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‘She Would Like to Be Master of Her Own Right’: Tina Turner Sues Tribute Act for Uncanny Resemblance That She Says Could Mislead Fans

As it turns out, Tina Turner does not always find imitation to be the sincerest form of flattery. In an ongoing court proceeding, the legendary singer is arguing that a doppelgänger of an unauthorized tribute act is so much better than all the rest that it is a problem.

Last year, Turner filed a complaint in a German court against Cofo Entertainment and its star Tina Turner look-alike, Dorothea “Coco” Fletcher, citing the striking resemblance seen on promotional posters could mislead fans to believe the real Turner would be performing. The Bavarian firm promoting the “Simply The Best: The Tina Turner Story” act has been touring across Germany, Austria and Switzerland for years. 

The singer Tina Turner laughs at a photo shoot. In March 2019 “Tina – Das Tina Turner Musical” will celebrate its German premiere in the Operettenhaus on Hamburg’s Reeperbahn. Photo: Christian Charisius/dpa (Photo by Christian Charisius/picture alliance via Getty Images)

Turner’s lawyer Kerstin Schmitt told the court, “What Ms. Turner dislikes about the whole affair is that she would like to be master of her own right of self-determination. She wants to decide herself when her name and her image can be used for marketing purposes.”

According to UK publication The Times, the business of lookalike acts generates millions of euros in revenue across European countries. If a court ruling is in favor of Turner, the tribute act industry could be negatively impacted by artists and their estates gaining new authority over their likeness. In Germany there is already a set of regulations, the personality rights of 2012, that gives individual limited control over their personality being used by unauthorized others.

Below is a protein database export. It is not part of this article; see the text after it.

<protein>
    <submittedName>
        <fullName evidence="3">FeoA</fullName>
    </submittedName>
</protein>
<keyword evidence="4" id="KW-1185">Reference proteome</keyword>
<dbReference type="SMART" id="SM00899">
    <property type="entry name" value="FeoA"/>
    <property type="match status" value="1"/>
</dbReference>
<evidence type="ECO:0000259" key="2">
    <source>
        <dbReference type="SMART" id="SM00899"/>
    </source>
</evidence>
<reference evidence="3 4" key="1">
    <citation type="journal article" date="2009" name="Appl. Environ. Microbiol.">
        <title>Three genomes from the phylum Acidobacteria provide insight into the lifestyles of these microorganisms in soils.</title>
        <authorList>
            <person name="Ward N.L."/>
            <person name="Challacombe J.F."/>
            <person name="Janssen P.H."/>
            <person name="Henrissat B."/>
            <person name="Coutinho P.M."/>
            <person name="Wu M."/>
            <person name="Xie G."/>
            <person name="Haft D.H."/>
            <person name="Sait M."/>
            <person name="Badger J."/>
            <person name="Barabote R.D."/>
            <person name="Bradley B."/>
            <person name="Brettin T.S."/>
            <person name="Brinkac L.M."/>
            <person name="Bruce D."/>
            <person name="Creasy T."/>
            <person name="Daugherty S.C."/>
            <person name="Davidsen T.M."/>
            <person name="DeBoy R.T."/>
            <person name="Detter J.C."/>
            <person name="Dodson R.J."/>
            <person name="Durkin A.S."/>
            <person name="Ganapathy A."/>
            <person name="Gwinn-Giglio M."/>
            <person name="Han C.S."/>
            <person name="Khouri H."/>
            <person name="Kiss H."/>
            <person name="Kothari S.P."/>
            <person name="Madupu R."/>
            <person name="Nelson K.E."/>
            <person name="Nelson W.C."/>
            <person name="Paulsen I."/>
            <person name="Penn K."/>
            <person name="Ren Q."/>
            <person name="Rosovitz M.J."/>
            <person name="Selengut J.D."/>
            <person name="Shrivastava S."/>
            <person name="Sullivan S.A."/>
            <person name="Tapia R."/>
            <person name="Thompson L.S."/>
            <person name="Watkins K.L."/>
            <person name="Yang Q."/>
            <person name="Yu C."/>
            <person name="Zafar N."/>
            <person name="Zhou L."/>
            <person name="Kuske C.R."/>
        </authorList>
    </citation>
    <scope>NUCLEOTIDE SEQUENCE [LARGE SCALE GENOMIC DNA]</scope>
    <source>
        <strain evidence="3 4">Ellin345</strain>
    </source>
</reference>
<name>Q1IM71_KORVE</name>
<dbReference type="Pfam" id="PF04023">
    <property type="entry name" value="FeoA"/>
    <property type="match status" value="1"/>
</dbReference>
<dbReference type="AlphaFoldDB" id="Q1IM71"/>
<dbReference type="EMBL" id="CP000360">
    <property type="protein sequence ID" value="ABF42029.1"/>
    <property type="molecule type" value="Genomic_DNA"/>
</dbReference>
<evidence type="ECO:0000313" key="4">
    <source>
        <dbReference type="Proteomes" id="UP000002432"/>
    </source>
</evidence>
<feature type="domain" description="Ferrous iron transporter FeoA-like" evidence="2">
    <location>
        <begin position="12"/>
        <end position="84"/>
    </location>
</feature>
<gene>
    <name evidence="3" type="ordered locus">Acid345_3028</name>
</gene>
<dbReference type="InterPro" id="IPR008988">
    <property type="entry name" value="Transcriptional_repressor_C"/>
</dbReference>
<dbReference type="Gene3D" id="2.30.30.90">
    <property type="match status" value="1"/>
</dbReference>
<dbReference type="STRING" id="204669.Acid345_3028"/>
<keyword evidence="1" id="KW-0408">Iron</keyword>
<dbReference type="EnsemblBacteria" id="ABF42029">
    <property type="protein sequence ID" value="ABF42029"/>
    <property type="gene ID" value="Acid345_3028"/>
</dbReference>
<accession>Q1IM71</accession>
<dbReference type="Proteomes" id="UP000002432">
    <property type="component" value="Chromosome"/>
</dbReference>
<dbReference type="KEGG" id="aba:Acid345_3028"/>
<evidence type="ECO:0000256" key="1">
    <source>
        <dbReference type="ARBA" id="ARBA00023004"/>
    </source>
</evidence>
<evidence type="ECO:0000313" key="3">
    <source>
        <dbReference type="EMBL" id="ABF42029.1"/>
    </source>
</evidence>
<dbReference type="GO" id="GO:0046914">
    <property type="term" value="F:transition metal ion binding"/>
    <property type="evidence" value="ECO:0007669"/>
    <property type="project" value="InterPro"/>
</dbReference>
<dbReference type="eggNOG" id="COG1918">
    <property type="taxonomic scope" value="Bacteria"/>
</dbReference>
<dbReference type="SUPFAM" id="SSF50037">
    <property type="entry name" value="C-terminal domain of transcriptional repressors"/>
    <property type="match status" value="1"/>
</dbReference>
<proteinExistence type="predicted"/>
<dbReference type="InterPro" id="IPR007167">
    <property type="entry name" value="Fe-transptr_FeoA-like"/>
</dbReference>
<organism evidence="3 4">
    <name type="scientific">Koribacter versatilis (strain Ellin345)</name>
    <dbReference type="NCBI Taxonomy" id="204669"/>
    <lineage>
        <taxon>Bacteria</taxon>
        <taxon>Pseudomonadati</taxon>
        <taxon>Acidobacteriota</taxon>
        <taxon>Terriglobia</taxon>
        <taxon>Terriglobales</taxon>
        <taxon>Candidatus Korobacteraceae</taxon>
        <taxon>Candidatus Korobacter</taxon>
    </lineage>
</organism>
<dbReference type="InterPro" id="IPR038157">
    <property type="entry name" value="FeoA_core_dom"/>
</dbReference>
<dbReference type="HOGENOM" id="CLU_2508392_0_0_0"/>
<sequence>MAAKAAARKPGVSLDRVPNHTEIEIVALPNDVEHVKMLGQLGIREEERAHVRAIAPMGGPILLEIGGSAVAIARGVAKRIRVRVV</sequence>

Tina Turner (L) is suing Tina Turner impersonator Dorothea “Coco” Fletcher (R) over her likeness. Photo by Tim Mosenfelder/Getty Images, Gabe Ginsberg/Getty Images

“If you ban this here [in Germany], that would possibly be the end of a business model that is recognised and permitted,” Brunhilde Ackermann, who represents the tour’s operator, about the impact of the court siding with Turner.

Ackermann also suggested the only way there could be a mixup in anyone believing that Fletcher — who is decades younger — was in fact Turner is if the individual were a “chronically stupid person who looks at everything superficially.” A federal court is expected to reach a verdict in February.

This court filing is the just the second in recent news regarding Turner. In October the singer sold her music catalog spanning six decades of hits for a reported $50 million to BMG. “Like any artist, the protection of my life’s work, my musical inheritance, something personal,” said Turner, 81. “My work is in professional and reliable hands.”

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